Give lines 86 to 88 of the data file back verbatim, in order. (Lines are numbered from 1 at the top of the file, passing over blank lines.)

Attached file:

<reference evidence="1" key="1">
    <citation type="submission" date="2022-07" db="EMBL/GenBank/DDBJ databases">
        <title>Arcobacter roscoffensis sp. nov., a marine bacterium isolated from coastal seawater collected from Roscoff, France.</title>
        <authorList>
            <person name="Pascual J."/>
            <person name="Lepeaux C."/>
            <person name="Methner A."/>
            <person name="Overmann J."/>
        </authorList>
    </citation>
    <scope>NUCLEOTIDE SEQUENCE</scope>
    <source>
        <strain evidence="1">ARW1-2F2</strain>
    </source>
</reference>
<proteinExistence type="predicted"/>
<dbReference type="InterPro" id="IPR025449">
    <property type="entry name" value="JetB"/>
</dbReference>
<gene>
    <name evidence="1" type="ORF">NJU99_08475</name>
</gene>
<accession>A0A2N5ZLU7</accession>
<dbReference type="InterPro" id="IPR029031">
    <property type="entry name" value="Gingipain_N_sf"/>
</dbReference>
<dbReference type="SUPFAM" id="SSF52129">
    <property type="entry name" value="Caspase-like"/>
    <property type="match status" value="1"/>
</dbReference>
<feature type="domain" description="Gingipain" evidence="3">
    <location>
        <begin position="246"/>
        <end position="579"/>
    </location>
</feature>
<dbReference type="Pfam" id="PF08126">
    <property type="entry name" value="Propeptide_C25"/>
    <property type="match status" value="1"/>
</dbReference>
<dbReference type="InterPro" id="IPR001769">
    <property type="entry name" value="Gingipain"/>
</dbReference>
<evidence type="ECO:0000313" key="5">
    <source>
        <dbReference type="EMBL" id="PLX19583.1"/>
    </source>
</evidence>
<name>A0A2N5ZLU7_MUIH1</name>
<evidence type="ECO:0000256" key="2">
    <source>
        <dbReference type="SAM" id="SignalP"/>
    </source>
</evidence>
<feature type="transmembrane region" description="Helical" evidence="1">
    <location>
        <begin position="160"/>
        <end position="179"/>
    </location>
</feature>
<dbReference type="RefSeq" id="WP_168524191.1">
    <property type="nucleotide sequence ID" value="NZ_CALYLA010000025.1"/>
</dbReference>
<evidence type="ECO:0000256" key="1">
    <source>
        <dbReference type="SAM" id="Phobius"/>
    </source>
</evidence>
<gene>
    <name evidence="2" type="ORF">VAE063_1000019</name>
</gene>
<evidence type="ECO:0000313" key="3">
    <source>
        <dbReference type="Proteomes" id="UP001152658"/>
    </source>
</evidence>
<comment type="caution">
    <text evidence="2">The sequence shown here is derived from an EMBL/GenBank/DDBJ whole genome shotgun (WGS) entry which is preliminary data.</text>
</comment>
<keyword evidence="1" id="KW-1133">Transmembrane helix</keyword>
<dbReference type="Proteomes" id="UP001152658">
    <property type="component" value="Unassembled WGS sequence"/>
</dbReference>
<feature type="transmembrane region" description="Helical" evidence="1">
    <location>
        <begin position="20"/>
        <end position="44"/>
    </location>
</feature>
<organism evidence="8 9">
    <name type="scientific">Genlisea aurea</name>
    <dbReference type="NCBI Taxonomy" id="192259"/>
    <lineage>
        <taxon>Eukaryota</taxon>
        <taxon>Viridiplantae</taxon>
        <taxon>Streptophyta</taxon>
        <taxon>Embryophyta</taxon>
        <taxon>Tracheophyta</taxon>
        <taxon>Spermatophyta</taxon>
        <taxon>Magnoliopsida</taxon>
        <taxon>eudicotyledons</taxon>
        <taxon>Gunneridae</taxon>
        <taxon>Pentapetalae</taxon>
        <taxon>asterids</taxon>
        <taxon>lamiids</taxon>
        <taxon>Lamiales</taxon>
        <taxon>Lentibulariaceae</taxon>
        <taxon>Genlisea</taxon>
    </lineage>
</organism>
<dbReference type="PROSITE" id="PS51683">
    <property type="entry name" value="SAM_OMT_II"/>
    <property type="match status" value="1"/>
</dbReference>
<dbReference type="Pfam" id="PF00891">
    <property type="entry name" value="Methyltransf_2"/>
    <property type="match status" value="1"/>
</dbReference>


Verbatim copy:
        <begin position="20"/>
        <end position="44"/>
    </location>